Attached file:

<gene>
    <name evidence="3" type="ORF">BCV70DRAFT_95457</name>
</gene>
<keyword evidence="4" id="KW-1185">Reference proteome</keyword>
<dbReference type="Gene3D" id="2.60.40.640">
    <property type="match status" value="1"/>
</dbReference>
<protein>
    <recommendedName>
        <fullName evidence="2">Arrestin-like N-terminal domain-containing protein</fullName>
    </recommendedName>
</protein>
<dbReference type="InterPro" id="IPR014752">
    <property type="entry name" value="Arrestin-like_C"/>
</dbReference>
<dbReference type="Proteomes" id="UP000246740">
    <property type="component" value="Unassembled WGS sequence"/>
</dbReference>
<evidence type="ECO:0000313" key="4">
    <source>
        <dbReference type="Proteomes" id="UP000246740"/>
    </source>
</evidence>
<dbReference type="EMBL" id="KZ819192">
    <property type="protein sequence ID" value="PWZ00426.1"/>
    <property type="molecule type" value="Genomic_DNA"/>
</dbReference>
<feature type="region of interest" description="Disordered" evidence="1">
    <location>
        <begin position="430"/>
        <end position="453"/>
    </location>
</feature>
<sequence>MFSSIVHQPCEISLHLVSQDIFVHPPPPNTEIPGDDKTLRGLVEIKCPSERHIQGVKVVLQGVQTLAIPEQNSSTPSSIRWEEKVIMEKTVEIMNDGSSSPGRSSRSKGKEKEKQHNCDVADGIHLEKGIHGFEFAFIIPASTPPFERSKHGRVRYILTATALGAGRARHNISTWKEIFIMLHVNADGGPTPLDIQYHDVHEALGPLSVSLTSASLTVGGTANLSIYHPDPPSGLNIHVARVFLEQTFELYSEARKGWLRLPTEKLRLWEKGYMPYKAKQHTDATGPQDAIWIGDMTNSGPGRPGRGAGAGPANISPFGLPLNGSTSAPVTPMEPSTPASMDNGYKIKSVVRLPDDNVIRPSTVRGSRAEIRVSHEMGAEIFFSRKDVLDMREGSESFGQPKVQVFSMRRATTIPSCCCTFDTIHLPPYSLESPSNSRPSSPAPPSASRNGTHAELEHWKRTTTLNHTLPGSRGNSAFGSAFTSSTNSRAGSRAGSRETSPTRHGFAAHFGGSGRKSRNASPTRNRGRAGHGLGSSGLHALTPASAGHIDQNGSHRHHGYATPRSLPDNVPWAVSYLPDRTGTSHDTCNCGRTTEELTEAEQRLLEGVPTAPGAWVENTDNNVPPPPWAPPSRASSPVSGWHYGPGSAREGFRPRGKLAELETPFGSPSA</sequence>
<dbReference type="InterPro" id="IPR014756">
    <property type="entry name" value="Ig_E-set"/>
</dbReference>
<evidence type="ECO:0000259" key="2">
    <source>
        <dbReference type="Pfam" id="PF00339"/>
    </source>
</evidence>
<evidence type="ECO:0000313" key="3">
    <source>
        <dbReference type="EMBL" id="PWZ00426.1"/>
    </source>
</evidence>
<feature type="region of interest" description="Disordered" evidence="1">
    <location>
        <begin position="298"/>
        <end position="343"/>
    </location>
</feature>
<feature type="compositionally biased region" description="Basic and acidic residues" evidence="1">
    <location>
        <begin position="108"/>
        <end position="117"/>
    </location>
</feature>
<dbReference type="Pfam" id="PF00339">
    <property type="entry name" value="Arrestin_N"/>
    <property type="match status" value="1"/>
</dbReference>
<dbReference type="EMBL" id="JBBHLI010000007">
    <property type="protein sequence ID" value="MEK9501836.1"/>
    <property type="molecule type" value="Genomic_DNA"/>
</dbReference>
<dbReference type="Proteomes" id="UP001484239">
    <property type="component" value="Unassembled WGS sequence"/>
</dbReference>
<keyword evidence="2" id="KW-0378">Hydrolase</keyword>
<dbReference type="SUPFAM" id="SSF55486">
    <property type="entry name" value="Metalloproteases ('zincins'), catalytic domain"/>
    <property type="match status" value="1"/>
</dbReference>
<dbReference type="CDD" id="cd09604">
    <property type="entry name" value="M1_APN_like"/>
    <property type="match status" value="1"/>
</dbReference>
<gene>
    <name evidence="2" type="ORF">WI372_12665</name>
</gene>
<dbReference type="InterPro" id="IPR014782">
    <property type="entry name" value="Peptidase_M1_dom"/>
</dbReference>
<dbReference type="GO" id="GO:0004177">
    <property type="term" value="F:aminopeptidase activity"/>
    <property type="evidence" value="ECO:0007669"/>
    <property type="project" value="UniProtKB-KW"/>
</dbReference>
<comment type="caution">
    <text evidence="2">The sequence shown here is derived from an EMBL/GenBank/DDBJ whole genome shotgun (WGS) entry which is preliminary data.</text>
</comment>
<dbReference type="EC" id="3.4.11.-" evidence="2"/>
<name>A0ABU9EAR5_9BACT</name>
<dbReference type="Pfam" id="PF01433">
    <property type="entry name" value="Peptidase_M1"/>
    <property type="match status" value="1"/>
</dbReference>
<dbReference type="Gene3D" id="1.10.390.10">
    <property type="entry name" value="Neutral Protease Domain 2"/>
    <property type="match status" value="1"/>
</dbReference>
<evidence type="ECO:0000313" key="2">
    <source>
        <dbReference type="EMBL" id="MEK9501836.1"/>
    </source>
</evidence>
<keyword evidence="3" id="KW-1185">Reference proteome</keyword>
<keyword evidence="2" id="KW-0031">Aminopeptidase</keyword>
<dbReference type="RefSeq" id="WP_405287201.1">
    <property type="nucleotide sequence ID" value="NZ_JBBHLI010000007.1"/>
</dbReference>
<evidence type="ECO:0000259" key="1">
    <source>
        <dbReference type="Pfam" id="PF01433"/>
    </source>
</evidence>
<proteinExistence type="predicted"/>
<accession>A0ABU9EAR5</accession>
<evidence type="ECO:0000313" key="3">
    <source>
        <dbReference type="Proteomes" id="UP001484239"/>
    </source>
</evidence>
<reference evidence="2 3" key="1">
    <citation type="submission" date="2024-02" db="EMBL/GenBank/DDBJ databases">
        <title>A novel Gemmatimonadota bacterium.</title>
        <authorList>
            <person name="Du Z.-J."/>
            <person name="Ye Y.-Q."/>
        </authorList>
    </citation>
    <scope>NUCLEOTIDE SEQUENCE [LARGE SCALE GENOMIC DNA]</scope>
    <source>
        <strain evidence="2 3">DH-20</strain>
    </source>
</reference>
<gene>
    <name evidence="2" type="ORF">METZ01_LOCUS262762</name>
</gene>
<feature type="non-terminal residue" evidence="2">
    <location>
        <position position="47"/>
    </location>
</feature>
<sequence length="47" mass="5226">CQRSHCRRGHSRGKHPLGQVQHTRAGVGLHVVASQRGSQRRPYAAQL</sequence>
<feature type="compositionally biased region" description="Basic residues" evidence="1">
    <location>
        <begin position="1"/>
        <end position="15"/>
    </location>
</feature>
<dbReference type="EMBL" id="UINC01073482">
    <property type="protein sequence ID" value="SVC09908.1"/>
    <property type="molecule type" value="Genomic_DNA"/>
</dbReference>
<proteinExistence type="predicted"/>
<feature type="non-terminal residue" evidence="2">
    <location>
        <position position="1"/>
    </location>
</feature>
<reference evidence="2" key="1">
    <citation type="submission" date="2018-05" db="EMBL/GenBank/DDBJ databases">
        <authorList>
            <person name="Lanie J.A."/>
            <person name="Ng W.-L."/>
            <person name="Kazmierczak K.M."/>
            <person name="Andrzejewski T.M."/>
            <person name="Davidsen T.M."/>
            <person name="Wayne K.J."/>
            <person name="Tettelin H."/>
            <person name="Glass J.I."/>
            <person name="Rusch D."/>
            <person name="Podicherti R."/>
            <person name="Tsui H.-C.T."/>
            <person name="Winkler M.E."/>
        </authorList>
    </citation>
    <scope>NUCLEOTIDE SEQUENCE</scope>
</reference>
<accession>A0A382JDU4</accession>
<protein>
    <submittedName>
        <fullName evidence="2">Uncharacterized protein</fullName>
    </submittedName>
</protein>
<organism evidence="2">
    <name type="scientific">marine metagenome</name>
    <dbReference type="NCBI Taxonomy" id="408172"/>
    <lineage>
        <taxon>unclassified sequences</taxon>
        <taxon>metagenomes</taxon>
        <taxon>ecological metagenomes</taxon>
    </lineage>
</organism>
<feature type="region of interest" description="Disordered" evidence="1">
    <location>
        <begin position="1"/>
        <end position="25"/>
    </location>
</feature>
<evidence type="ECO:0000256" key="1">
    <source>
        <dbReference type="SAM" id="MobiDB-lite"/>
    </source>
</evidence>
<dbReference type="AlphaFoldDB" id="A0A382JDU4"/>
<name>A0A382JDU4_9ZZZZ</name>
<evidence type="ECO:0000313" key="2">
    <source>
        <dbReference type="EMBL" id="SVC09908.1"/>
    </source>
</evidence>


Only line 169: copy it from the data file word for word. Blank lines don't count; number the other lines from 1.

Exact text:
            <person name="Kazmierczak K.M."/>